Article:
Turkish PM Erdogan
Israel's "Operation Cast Lead" has generated a number of interesting diplomatic moves and rifts that give us some insights into the ambitions of various powers in the region.
Most remarkable have been Egypt's repeated pronouncements that Hamas itself is to blame for the crisis. The regime feels confident enought to withstand both foreign and domestic pressure, even as Nasrallah has castigated Mubarak for his alleged support of Israel. It is clear that Egypt wants Hamas weakened and is willing to tolerate large numbers of Palestinian casualties for this to happen. Egypt is asserting itself as the power broker in the Israeli-Gazan conflict, and making both the Iranians and Syrians look like idle talkers. The message to Hamas: we are your only road to salvation.
The Jordanians are looking on quietly, hoping that the Israelis finish the job quickly, with as few Palestinian casualties as possible. They seem more antsy than the Egyptians about the operation's implications for them.
Among the Europeans, the French have played the most visible role in efforts to achieve a cease fire. Until now, their efforts have not achieved very much on the ground. Although Sarkozy has blamed Hamas for the eruption of violence, he has also tried to push for a quick end to the fighting. I am not sure what exactly France is up to. My sense is that Sarkozy is trying to seize an opportunity for France to establish another foothold in the Israeli-Arab conflict. Unlike the Egyptians, the French do not seem to place as high a priority on weakening Hamas. It is possible that they may even support a partial legitimization of the Hamas government in Gaza, which would be achieved through an insertion of French monitors at the Philadelphi corridor, to guard against the militarization of the Strip via underground tunnels.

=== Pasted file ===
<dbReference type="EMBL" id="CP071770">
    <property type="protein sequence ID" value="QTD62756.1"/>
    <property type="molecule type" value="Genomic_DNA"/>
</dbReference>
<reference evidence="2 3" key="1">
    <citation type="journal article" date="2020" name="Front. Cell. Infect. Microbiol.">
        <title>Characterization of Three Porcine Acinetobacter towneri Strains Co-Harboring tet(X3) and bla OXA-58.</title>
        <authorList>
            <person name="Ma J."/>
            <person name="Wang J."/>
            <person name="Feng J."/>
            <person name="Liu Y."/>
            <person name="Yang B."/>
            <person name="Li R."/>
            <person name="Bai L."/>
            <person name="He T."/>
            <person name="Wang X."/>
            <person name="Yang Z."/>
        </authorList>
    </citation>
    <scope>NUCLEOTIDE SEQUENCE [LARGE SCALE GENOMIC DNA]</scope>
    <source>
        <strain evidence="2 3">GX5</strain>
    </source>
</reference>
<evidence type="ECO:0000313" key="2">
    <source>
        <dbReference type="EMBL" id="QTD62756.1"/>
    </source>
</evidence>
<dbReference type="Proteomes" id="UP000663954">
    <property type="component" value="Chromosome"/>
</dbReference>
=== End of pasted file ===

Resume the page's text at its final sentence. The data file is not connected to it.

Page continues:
I am not sure how the Egyptians are responding to these moves. However it may be packaged, such international monitors on the Egyptian side of the border represent an affront to Egyptian sovereignty. Furthermore, Egypt may well want to keep some weapons against Israel in its arsenal, by preserving the option of turning a blind eye to Hamas or other Palestinian smuggling.
One can be sure that the Germans are watching France's high-profile diplomacy very carefully. Meanwhile, Angela Merkel is probably pursuing German objectives with a little more tact and efficacy than Sarkozy.
The other regional power that has made headlines since the Gaza operation began is Turkey. Erdogan's condemnations of Israel have been especially damning. They seem to reflect Turkish public opinion but they are also, likely, connected to Turkey's efforts to mediate between Syria and Israel. Turkey has invested significantly in the Syrian track and sees the current conflict as a blow against its efforts and its standing in the Arab world. The Turks have also long sought a normalization of Hamas's rule over Gaza - I am not sure why this has been important to them (ideological reasons?).
Qatar, as usual, is using the opportunity to strike blows at the Saudis, who are very quietly toeing the Egyptian-Jordanian-American line.
For the U.S. and Israel the priority is that Hamas emerge visibly weakened from "Operation Cast Lead." Whatever cease fire emerges must look quite different also from the Lebanese solution. Peace Now cannot mean War Tomorrow.
More on that in a future post.